Air fares are expected to reduce next year, as a consequence of the Cape Town Convention ratification by Parliament early this month.

The Convention was part of eight other conventions and treaties tailor-made for the aviation sector that were ratified by Parliament.

By this, domestic airlines are now able to secure relatively inexpensive aircraft leases that will ultimately translate into reduced direct operating costs. This is expected to translate into cheaper fares for passengers.

Prior to ratification of the Cape Town Convention, airlines (lessees) have had to pay about US$500,000 per month to their lessors for the use of the lessor's equipment on wet lease. The cost of aircraft leasing is expected to reduce by some 20-30 percent following ratification of the Convention.

The Convention on International Interests in Mobile Equipment and Protocol to the Convention on International Interests in Mobile Equipment on Matters Specific to Aircraft Equipment, otherwise known as the Cape Town Convention, is designed to facilitate asset-based financing and leasing of aviation equipment, expand financing opportunities, and reduce costs; thereby providing substantial economic benefits.

It does so by reducing a creditor's risk and by enhancing legal predictability in these transactions, including in case of a debtor's insolvency or other default. The Cape Town Convention entered into force in 2006.

"On Dec 9, through the Committee on Roads and Transport, these agreements were rectified by Parliament. It is divided into three categories – we have those that border on security, aviation sector generally, those on airlines and those that border on passengers.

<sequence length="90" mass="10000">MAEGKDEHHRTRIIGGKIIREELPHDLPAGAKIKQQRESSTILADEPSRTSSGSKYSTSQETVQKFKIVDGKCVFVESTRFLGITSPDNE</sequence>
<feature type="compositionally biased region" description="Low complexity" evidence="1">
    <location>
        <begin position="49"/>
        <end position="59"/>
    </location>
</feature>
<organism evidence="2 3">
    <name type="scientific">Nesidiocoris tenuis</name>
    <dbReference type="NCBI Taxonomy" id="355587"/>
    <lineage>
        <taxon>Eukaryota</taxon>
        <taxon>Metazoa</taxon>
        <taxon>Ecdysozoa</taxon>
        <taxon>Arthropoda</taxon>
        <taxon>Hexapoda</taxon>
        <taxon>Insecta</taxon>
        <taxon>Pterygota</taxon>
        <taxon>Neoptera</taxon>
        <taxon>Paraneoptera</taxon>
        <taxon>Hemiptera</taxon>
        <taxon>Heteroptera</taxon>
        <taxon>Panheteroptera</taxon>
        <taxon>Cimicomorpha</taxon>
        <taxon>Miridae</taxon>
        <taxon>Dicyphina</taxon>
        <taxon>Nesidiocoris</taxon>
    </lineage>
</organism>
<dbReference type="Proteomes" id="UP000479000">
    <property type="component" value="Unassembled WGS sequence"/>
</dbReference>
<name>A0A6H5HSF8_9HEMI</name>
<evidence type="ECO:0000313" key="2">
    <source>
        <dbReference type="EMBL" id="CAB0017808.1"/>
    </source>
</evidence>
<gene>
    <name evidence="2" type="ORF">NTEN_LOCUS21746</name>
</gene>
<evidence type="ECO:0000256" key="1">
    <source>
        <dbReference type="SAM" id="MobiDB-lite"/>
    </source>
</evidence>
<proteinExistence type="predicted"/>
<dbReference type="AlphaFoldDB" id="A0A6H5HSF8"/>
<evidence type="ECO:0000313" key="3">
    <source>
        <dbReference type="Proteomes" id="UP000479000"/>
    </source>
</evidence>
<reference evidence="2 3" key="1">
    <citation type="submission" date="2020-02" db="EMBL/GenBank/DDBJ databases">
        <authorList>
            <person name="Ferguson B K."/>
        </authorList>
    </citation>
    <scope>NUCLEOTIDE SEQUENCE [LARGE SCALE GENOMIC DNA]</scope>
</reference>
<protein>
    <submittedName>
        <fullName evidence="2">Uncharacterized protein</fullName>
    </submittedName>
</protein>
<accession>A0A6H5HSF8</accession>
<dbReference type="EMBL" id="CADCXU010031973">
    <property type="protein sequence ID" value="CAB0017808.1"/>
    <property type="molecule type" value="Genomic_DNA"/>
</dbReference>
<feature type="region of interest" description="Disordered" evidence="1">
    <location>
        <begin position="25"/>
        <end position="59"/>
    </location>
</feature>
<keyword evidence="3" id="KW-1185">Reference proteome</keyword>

"Non-ratification of the Cape Town Convention made it difficult for the acquisition and finance of equipment, and made the cost of equipment for domestic airlines very high. With this law (Cape Town Convention) in place, they can acquire equipment's more easily," Theophilus Tetteh Chaie, Chairman of the Parliamentary Select Committee on Roads and Transport told the B&FT.

Passengers are expected to benefit from approval of the Cape Town Convention, with improved service and increased capacity on all four domestic routes — Kumasi, Takoradi, Tamale, and Sunyani.

There has been a public outcry over the increase in airfares between Accra and Kumasi, Sunyani, Tamale and Takoradi.

The increase, due largely to the depreciation of the local currency against major trading currencies, especially the dollar – and 17.5 percent Value Added Tax (VAT) imposed on the gross ticket prices this year, has led to a significant reduction in the volume of passengers choosing air travel as an option.

A one-way ticket from Accra to Kumasi that used to cost under È»250 one-way now costs about È»297 as a result of imposing 17.5 percent VAT on the gross fare – which already includes a mandatory È»5 cedi airport tax.

Passengers now travelling to the Ashanti regional capital Kumasi, the largest domestic destination, now prefer to t by road in a comfortable conditioned WIP buses charges a mere Ȼ40 one-way

President John Mahama acknowledged the difficulty created by imposition of the a recent Ghana Airports Company Limited Annual General M saying: "We are willing to look at it again when all the facts are presented to government".

Executive Chairman of the State Enterprises Commission, Dr. Camynta Baezie calls for an immediate review of imposing VAT on domestic airfares.

"The State Enterprise Commission would like I to the attention of the Pi sector ministry and importantly, the Mini Finance the high cost of flights is something that said over and over again.

"We need to reduce airfares, and to do that government needs to take out 17.5 percent VAT and remove taxes on aviation fuel. Taxes are meant to benefit the people, and removal will lead to domestic passenger travel and  create jobs- and employment for the benefit of the  very people that we are the taxes on," Dr. Baezie said.